From the blog High-Value Resale Items by Season to Maximize Revenue
For everything there is a season. From white sales in January to the 4th of July and Christmas – there are obvious shopping patterns that hold from one year to the next. But there’s also other seasons and occasions that can have special significance to your merchandise and your revenue.
According to ThredUp, an online fashion resale marketplace, “[t]he resale customer is no longer somebody else’s customer, they are everybody’s customer.”
Mass market or luxury, if people can find a high-quality product for much less, they’ll choose used. That’s great news for thrift, resale and consignment store owners who’ve amassed a small fortune in desirable, high value merchandise. Thoughtful planning and good marketing will be an aide in driving sales…, here’s how.
If you’re a retailer who sells products in a brick-and-mortar location, in a pop-up shop, or via an ecommerce store, you can benefit from a merchandise marketing calendar. Selling your merchandise for the most money is all about marketing the right item at the right time. Since we live in a digital world where social media, emails and blogging play a huge role, planning and promoting is vital. The benefit of a seasonal calendar can help you plan how you’ll introduce new items to the public, organize promotions and related information in advance. Even if you don’t have something new launching each month, you can promote previously released products repurposed in a new way and it keeps the customer engaged and interested in what you can offer.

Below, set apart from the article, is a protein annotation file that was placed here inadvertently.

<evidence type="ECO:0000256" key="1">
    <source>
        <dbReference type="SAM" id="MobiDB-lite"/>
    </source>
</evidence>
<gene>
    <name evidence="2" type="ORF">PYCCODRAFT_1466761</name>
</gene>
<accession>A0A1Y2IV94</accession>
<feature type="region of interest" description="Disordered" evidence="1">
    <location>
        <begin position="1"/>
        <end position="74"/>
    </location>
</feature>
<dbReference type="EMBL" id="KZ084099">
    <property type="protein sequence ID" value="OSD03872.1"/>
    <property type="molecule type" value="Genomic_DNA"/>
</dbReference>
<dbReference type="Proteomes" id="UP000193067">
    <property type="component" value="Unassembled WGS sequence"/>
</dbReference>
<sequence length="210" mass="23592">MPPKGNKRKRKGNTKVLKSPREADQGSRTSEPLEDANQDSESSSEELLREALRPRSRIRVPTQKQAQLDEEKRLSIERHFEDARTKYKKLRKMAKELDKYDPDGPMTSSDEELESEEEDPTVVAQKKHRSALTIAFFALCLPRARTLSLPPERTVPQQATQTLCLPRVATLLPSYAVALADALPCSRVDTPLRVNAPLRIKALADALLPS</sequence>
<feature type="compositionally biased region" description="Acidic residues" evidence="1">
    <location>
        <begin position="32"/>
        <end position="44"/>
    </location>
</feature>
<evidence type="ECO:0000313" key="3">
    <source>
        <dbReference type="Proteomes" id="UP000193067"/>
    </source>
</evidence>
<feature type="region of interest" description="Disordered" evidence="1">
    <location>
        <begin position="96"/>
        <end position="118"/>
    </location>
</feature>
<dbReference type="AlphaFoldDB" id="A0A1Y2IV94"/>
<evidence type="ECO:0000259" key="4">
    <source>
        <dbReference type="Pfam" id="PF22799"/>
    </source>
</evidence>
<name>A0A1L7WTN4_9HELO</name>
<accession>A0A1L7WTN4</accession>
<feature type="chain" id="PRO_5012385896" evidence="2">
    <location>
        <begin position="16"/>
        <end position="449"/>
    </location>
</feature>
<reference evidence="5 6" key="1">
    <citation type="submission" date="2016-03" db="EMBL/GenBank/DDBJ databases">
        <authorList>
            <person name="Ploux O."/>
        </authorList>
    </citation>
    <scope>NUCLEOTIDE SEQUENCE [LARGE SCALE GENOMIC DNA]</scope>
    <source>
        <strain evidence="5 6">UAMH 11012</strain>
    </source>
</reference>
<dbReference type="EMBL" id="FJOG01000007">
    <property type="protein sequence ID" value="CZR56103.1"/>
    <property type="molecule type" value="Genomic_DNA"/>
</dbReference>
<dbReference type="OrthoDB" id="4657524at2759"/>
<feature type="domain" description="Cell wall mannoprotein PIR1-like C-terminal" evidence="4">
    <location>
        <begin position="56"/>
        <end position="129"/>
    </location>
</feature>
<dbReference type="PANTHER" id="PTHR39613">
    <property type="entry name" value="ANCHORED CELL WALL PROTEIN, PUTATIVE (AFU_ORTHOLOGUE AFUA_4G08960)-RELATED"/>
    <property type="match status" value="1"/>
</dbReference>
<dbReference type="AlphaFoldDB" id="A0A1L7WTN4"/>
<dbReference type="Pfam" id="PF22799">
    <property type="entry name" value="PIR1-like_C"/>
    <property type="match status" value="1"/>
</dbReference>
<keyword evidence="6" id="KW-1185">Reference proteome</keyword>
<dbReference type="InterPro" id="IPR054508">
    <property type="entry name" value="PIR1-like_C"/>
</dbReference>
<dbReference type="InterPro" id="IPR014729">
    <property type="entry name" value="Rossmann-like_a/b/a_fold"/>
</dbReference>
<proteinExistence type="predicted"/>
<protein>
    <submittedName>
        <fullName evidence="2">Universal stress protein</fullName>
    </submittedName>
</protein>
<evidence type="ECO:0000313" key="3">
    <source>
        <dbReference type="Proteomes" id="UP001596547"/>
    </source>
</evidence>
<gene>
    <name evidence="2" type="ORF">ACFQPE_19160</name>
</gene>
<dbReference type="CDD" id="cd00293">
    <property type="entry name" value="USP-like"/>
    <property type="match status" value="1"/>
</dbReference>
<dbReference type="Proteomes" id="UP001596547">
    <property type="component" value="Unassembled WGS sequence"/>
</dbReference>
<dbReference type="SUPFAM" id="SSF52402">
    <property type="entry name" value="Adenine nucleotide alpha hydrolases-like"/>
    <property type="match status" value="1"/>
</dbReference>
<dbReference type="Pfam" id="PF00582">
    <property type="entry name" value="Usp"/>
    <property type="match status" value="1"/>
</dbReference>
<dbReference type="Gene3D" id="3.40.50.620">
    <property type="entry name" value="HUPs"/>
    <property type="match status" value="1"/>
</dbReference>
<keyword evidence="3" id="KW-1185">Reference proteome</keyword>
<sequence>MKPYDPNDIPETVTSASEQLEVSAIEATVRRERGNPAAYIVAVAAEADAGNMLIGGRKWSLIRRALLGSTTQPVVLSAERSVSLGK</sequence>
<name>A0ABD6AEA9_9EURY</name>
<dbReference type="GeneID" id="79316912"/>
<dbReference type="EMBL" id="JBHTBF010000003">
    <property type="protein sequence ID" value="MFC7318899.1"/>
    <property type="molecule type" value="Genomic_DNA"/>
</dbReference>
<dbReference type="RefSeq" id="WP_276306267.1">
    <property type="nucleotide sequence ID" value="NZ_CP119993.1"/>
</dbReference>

Prom is a rite of passage for most American teens and a beautiful gown worn to prom generally represents a large sum of money spent on something only worn once – likely less than 3 hours. A 2015 survey by Visa estimated that prom costs on average a little over $900 per teenage prom-goer, so it’s no wonder that parents and teens are looking for gently used dresses to save a bit of money. Prom dress styles don’t change that dramatically year to year like other clothing styles and tastes in dresses range wildly, which means inventory is likely always current and in demand during prom season.